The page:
Saturday, April 30, 2011

30 Day Blog Challenge: Day 4

Your views on religion.

My take on religion was actually the topic of my very first blog post back in July of 2009. But it's been a while since I've written (or even thought about) it. So. Take two:

From _Let Me Stand Alone: The Journals of Rachel Corrie_:

"I thought we were Christian because we were white people who weren't Jewish. Those were the only options I was aware of...When I was a little older I asked [my mom] if we were atheists. I think it made her sad that I thought we were atheists" (191).

I once asked my mom that very question. And she reacted the same way.

I was raised without the influence of religion. The only thing I regret about it is that my lack of Biblical knowledge makes me a terrible English major. I miss a lot of imagery/symbolism that many fellow literature enthusiasts find very basic/obvious. It's kind of embarrassing, actually. I really ought to fix that.

Somehow though, both my sister and I wound up baptized Catholic. My paternal grandparents were Catholic, and my dad was raised that way (although he gave it up once he reached adulthood). I was born with some pretty serious medical problems, and wasn't expected to live more than a few days. So my grandparents insisted I be baptized, because they were afraid that if I died, I wouldn't be able to be buried in "holy ground."

My sister's baptism, like mine, was done on the fly. She had surgery on her kidneys when she was eight, and just as they did with me, my grandparents stepped in and voiced their concern. What if something went wrong? What if she died on the operating table? So Paige, like me, was baptized.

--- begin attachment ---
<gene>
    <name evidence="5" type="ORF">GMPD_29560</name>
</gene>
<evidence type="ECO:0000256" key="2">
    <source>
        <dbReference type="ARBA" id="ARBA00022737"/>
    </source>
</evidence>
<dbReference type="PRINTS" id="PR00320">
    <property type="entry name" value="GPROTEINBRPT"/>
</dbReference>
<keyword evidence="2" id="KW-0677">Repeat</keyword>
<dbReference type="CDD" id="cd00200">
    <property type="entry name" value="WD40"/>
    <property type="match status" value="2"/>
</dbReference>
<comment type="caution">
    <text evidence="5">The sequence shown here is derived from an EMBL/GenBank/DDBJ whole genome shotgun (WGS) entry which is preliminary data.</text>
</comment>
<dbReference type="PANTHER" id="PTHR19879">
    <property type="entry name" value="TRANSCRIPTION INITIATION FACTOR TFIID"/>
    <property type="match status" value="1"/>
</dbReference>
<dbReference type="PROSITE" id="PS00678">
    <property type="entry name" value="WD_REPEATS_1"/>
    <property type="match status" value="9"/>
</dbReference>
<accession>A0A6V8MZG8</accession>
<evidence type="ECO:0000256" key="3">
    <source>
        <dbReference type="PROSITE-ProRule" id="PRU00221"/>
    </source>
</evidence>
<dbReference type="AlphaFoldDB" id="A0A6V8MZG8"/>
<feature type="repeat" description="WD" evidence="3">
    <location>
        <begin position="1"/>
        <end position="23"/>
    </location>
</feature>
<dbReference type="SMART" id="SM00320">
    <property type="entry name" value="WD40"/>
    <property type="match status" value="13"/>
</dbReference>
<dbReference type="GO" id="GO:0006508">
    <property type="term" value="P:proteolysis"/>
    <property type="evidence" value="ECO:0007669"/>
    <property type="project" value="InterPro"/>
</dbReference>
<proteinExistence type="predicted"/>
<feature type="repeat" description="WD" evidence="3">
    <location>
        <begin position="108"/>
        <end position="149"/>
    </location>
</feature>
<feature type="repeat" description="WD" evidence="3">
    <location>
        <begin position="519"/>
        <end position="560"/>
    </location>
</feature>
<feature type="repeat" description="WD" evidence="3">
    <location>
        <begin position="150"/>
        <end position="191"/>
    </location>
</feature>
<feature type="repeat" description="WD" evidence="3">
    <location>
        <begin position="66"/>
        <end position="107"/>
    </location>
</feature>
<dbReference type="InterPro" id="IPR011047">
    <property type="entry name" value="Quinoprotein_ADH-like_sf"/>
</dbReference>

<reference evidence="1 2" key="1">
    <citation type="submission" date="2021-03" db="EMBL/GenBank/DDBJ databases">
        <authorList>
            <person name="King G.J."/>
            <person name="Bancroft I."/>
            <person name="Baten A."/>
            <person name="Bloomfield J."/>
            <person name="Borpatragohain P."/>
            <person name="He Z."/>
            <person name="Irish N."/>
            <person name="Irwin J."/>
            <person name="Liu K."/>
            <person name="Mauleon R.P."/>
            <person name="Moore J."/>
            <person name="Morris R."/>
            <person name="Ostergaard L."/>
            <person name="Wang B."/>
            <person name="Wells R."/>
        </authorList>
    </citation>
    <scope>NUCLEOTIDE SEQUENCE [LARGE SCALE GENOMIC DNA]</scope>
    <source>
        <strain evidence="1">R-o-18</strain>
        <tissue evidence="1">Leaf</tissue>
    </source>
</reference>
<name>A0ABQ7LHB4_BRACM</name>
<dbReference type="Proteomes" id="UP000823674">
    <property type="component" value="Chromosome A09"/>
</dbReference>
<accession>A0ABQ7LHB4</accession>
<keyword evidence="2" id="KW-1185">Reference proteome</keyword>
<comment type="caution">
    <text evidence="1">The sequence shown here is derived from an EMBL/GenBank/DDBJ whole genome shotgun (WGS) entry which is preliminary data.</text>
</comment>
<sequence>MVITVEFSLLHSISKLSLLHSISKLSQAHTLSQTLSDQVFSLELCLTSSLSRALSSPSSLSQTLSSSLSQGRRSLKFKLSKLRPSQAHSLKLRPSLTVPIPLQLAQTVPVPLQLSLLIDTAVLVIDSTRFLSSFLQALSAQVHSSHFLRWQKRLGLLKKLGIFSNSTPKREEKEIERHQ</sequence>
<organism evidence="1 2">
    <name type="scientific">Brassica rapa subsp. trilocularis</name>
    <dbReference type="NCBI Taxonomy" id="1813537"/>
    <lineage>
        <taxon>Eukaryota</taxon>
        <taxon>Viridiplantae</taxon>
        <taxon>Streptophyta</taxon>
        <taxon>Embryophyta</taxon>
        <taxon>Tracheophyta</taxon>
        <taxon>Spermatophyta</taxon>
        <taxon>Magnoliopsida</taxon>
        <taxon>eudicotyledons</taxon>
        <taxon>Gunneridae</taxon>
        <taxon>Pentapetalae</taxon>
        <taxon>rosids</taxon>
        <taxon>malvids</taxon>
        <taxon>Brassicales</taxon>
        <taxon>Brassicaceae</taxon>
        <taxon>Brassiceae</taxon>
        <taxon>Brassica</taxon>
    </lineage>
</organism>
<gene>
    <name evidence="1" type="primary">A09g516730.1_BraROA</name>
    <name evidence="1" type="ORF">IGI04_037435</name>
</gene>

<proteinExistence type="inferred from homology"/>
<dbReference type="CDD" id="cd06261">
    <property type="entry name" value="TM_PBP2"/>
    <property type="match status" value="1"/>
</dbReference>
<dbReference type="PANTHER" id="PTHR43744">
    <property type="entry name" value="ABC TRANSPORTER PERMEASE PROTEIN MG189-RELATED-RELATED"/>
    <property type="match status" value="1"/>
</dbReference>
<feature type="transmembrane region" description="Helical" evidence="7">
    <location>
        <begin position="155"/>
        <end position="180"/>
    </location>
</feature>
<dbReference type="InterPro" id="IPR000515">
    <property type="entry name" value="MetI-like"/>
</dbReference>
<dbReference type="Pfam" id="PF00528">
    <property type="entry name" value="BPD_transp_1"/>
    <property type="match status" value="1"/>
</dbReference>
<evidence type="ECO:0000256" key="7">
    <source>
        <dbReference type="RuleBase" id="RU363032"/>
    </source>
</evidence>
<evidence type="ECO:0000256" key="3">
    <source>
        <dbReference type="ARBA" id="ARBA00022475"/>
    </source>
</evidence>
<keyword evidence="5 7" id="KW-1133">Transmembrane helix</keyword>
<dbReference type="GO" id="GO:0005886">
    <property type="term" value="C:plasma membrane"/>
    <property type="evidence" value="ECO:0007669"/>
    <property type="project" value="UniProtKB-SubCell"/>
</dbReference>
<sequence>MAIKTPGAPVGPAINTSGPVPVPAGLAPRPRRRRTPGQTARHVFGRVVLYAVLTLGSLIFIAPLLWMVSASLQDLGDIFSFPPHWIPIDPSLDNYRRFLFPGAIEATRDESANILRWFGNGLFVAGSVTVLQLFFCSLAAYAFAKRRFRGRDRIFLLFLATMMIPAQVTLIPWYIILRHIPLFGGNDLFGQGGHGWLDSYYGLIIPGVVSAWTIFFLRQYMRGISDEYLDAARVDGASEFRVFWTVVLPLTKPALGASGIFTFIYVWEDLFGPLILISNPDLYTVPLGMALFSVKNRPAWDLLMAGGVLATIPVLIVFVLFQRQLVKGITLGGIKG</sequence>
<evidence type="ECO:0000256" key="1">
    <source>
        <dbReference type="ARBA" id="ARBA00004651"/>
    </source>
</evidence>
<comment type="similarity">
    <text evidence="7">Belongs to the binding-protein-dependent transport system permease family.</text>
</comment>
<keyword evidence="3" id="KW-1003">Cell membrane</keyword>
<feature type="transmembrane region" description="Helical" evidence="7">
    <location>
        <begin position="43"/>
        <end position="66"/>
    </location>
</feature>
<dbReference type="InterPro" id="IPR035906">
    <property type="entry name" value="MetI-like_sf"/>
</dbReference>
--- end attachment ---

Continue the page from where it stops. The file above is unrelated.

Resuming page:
But that's literally the extent of my exposure to religion as a kid. We celebrated the big Christian holidays: Christmas and Easter, mainly. But that just meant that we got together a couple of times per year, ate a nice meal, and exchanged gifts.

To this day, that's what my family does. Sometimes I partake, and sometimes I run off to spend time with other people I love, even if we're not related by blood. In 2007, I spent Thanksgiving with my friend Sarah and her family in West Branch. And two years later, in 2009, I flew to Durango, CO to visit my friend Victoria for Christmas/New Year's.

I'm an atheist. Spent some time exploring religion as a teenager, and decided that organized religion definitely wasn't for me. Tried to be spiritual. Had to admit--to myself and to others--that I'm just not.

And that's okay. A friend's mom put me in an awkward position a couple of years ago when she asked me if I considered myself a "good Christian." I didn't want to lie, but I also didn't want to sound like a huge dick.

So I told her, "No. But I'm a good person."

And I am, or try my best to be.

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